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    Ukraine and ELF

Over the last weeks and months, we have all watched and prayed as the crisis in Ukraine unfolded. We pray for our Ukrainian brothers and sisters facing daily attacks, for the neighboring countries offering refuge, and for a restoration of peace.

As we actively monitor this volatile situation, we recognize that many of our participants, volunteers, speakers, and partners have questions about the upcoming European Leadership Forum, specific ways to help the Ukrainians, and how our Eastern European partners are doing.

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    How the Conflict in Ukraine Affects ELF

Many have asked us “Are you going to cancel the in-person ELF in Wisla?” We are moving forward and are planning to host the European Leadership Forum in Wisla. But obviously, we don’t know the future, and something may happen that could prevent it. We are very closely monitoring the situation with Ukraine and are in contact with European partners to keep us informed.


What factors are we considering as we decide whether or not to hold ELF in Wisla? We are monitoring the Ukrainian conflict itself, the status of Ukrainian refugees coming into Poland, and the stability of Polish infrastructure to support our participants, speakers, and volunteers traveling into and out of the country. The ability to gather safely is our top priority.


What happens if it becomes unsafe to hold ELF in person? Our continued prayer and expectation is that we will be able to safely gather in Wisla. Should the situation change, we will shift to an online ELF as we have done the last two years. But we believe that the best thing we can do in this crisis is to gather together as believers in Christ, pray for Ukraine, and trust that God will lead us by his sovereign power.


Will our coming to Poland impact Poland’s capacity for refugees? We are in close contact with Hotel Gołębiewski to ensure we will not be a burden on the hotel or on the country’s ability to house refugees.


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    What You Can Do to Help

Jaroslaw Lukasik, a key Evangelical leader in Ukraine who serves on the ELF Steering Committee and as leader of the Eastern European Leadership Forum, has outlined ways to help.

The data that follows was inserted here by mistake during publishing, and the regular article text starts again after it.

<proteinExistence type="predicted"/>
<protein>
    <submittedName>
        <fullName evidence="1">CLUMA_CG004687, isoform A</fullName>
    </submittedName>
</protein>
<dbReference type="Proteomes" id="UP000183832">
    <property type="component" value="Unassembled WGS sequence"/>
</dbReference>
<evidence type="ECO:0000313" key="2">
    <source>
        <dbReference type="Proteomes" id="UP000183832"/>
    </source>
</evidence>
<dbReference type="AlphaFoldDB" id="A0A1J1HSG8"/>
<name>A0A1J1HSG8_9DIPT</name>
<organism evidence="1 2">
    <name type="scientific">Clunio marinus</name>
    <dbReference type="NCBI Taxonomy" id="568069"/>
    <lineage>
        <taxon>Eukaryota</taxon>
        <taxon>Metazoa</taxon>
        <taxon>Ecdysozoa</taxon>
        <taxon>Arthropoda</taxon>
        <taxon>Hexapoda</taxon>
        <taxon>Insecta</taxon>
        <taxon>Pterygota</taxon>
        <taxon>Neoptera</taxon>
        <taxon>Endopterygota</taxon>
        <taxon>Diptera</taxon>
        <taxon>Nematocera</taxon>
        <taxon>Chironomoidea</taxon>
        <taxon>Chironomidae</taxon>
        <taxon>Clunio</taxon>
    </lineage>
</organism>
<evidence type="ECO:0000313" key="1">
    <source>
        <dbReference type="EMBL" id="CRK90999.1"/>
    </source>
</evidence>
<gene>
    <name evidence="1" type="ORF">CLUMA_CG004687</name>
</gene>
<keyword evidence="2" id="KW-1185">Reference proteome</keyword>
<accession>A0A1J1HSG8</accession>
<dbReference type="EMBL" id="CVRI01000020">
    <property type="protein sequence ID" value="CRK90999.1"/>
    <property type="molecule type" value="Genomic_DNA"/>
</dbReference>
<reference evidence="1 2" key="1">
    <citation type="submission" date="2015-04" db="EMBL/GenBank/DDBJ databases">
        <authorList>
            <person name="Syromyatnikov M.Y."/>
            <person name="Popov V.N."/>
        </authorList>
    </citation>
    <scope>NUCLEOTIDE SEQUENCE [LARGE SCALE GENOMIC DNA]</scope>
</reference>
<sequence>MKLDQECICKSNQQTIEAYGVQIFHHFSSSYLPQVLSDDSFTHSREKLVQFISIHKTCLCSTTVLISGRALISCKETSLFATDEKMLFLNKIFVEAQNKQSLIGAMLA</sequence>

Josiah Venture has created a page with information on supporting Ukrainian refugees.


Above all, we affirm the power of corporate prayer. We know that God is in control, and yet conflict is inevitable in our fallen world. We rest on the words of Jesus: 

“And you will hear of wars and rumors of wars. See that you are not alarmed, for this must take place, but the end is not yet…  But the one who endures to the end will be saved. And this gospel of the kingdom will be proclaimed throughout the whole world as a testimony to all nations, and then the end will come.” (Matt. 24:6, 13-14)

May the God of peace grant us peace in the midst of such heartbreaking conflict. 


For further ways to pray, see former ELF speaker Erwin Lutzer’s beautiful Prayer to Renounce Fear.  

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    Word from Our Partners
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Dave Patty, President of Josiah Venture

We are throwing all extra financial and human resources towards the situation in Ukraine. We have brought 19 full busloads of people across the border and sent over 30 tons of food (enough for 120,000 meals) to key church hubs in Ukraine in the last 10 days. Because of the level of human need and crisis, I want our team to stay focused on Ukraine.

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Emanuel Tundrea, ELF Steering Committee Member

We already know we live in a spiritual war, but the horrific face of the military war is a more vivid example. We committed to prepare every other day a round of food for 300 refugees. Students, faculty and friends took in families of our Ukrainian alumni and their friends while they remained in Ukraine to serve those who could not leave. Please pray!!!

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Adam Szabados, Theologian and Director of the Hungarian Evangelical Forum

Our job was to bring resources from the help center to a meeting point right at the border and welcome those from the Ukraine who come through by car. We stopped the car a few meters after they crossed the border, greeted those inside, and asked them which city they came from. Then we gave them drinks, food, diapers, baby food, chocolates and toys to the children. We asked them if they needed a place to stay. Then we blessed them.

Here is what happened 99% of the time. As soon as these frightened people realized that they were received with love, they broke into tears. That was probably the point when they realized that they were out of a war zone but also that their homes were gone, their lives were in ruins - and they were without the men (husbands, fathers, sons, brothers) whom they might never see again.

Pray for these fleeing people. And pray for us, also, who try to help, so we can give both immediate relief and sustainable help with love, mercy, wisdom, and proper judgment. 

See also Adam's video update.

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Andrew Gorski, Director of the Polish Leadership Forum

Well, here’s the short update on the situation from Poland. The churches and all of the Poles are absolutely fantastic. Everyone, I mean everyone is helping! It’s like a national uprising. It's so encouraging. Our small church is offering 17 places to stay in homes. We’re opening doors for a family of up to 5 to stay with us. Believers in Poznan are sharing information/needs and how they want to help. In three days an estimated 200,000 refugees came to Poland. Many Poles drive all the way to the Ukrainian border to just pick up families and take them home. Sometimes they drive for 6-7 hours one way. It's unbelievable.